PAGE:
July 26, 2006
Freedom on Parade
A real drama went down behind the scenes of this year's charming and historic Fourth of July parade in charming and historic Southampton.
Here, as is the case everywhere in our great country, debates are raging between those who support George W. Bush (and the disastrous policies of his administration) and those who pointedly do not. That kind of thing is widely known as "Freedom of Speech" and it's a coveted right guaranteed to our citizenry in the U.S. Constitution. Remember that old thing, drawn up by our Founding Fathers? We, meaning our courageous American ancestors who won our right to establish a democratic nation, fought a revolution against the top super-power of the 18th Century and King George III. It's all coming back to you now, isn't it?
Our side had some substantial gripes back then, like taxation without representation, the right to worship as you please, the right to congregate and to speak your mind freely. And, against all odds, we won! Who'd have thought that over two centuries later, in the town that's the oldest English settlement in New York, we'd come so close to losing our basic rights on the day set aside to celebrate our independence? It nearly happened, folks.
Here's what went down. Three very reputable groups from within our community wanted to march in the parade: The East End Veterans (who has more right to make their presence known than they?), The Unitarian Universalist Congregation (they're a religious group and they're not big on war — imagine that!), and The East End Bill of Rights Defense Committee (no explanation needed).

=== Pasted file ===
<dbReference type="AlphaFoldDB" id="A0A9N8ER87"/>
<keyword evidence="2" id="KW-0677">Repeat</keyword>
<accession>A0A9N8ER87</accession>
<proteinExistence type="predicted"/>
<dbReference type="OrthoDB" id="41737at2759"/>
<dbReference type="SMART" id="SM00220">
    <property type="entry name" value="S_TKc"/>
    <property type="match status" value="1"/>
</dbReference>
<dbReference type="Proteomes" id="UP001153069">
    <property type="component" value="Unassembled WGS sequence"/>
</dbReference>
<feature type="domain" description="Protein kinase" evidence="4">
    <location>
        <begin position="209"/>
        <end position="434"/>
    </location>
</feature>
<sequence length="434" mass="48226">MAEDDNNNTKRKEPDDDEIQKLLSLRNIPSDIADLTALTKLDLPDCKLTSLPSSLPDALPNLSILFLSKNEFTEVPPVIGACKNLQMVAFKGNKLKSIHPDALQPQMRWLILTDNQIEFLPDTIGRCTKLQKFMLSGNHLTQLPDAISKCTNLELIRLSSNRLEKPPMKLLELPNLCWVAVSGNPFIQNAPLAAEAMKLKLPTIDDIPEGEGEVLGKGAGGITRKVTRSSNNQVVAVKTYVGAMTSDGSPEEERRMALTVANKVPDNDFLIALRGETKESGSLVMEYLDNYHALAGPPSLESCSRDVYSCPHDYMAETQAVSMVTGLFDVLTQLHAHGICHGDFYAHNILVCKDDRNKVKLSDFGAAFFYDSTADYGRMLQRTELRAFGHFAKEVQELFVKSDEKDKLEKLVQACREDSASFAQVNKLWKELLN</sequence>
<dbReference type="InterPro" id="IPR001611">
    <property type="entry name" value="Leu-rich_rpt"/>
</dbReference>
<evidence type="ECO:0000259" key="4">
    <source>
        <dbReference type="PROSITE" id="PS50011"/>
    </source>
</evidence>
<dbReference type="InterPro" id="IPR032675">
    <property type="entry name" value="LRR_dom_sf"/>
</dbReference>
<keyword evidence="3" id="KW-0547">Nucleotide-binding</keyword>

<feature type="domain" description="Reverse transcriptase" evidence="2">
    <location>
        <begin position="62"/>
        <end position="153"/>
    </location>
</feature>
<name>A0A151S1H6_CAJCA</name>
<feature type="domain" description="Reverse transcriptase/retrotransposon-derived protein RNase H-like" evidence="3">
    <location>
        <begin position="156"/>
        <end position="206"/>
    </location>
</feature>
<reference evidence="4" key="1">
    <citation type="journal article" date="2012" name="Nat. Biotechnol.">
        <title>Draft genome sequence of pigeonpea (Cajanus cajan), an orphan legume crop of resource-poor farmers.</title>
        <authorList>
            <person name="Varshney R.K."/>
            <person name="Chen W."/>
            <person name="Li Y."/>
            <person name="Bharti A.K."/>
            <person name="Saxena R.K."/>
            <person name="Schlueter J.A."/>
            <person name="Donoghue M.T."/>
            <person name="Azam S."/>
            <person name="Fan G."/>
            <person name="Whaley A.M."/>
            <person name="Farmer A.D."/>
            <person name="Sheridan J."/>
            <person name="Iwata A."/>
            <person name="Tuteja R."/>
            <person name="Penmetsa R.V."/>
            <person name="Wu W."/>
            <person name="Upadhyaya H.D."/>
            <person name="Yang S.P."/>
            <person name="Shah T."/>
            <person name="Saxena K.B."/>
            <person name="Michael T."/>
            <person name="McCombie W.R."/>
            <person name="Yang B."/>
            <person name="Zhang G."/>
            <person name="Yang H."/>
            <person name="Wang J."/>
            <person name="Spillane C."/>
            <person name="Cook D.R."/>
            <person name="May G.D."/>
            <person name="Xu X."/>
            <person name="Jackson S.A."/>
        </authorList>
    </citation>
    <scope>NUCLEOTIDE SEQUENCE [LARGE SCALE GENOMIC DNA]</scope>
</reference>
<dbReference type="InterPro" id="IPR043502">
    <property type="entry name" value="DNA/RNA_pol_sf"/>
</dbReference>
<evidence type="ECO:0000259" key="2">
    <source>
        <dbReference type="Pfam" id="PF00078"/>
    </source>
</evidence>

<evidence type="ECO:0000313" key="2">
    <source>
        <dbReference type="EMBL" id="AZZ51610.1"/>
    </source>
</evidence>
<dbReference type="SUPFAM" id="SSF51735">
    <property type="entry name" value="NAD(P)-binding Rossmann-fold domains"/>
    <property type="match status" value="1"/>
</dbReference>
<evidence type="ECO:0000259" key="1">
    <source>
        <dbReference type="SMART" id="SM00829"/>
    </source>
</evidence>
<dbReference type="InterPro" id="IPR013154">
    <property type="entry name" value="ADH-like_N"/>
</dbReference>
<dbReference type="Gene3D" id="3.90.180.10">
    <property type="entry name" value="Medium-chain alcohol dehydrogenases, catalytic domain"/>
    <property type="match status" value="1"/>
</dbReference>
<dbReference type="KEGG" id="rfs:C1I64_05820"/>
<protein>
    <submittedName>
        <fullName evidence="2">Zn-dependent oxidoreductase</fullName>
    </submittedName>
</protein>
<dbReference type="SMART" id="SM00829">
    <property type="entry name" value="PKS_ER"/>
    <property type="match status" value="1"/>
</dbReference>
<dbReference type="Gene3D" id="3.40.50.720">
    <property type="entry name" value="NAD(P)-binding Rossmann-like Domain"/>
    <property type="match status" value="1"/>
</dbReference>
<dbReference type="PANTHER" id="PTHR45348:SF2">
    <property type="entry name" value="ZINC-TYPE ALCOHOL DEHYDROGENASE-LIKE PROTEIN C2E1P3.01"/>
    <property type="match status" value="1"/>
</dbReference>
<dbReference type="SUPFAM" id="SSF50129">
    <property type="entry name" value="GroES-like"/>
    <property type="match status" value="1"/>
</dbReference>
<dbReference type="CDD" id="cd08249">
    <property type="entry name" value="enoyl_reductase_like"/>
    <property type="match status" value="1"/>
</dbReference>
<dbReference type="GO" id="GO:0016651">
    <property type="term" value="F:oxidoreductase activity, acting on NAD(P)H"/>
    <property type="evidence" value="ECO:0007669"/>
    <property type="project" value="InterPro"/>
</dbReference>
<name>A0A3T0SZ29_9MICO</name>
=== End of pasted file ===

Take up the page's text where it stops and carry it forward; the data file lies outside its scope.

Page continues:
Apparently we have a group who call themselves The Village of Southampton Commission on Veterans Patriotic Events — who knew? That's quite a title — makes them sound very important. But did you or anyone you know vote for them and bestow any powers upon them? I thought not. My interpretation of what their function should be is that of party planners and nothing more. But they took it upon themselves to send out a letter in June to applicants stating, "political propaganda is prohibited". It gets worse: "We reserve the right to deny [an entry] the day of the parade if it does not meet with our criteria."
Suddenly the people who should be making sure all the flags are on the lamp posts, and arranging to have the paper cups and burst balloons swept up are deciding who has civil rights and who doesn't! A little power, like a little knowledge, is a dangerous thing. Seems they would control who marches and censor what opinions are voiced. That's not a good thing.
Hats off to the three groups mentioned above because upon the threat of exclusion, they didn't crawl off to the sidelines; they retained local attorney James Henry. He took their plight to the U.S. District Court in Islip and filed a lawsuit, arguing that a public event, such as our annual parade, cannot be restricted by an adhoc commission. Mr. Henry rose to the occasion and clearly stated, "It's a hunting license for people to discriminate against viewpoints [the commission] doesn't like!"
William Frankenbach (chairman of the commission) and Mayor Mark Epley are in the front lines, either by choice or because they were pushed. The lawsuit came before Judge Joanna Seybert who served the commissioners with papers and ordered they appear before her. Suddenly the Mayor's office sent the plaintiffs a letter saying they were granted permission to participate in the parade. How magnanimous these small town demigods become when faced with the average citizenry empowered by the law.
There's an important lesson in that: never forget to question authority. Cherish your rights and understand dissention is a patriotic act. Supposedly, Frankenbach refused any verbal acknowledgement of the "rebel" groups when they reached the reviewing stand even though, "They were very good. They were orderly."
Public servants should serve the public fairly and do their sulking at home. Maybe next year the East End Gay Organization will sponsor a float. That should spark a few fireworks!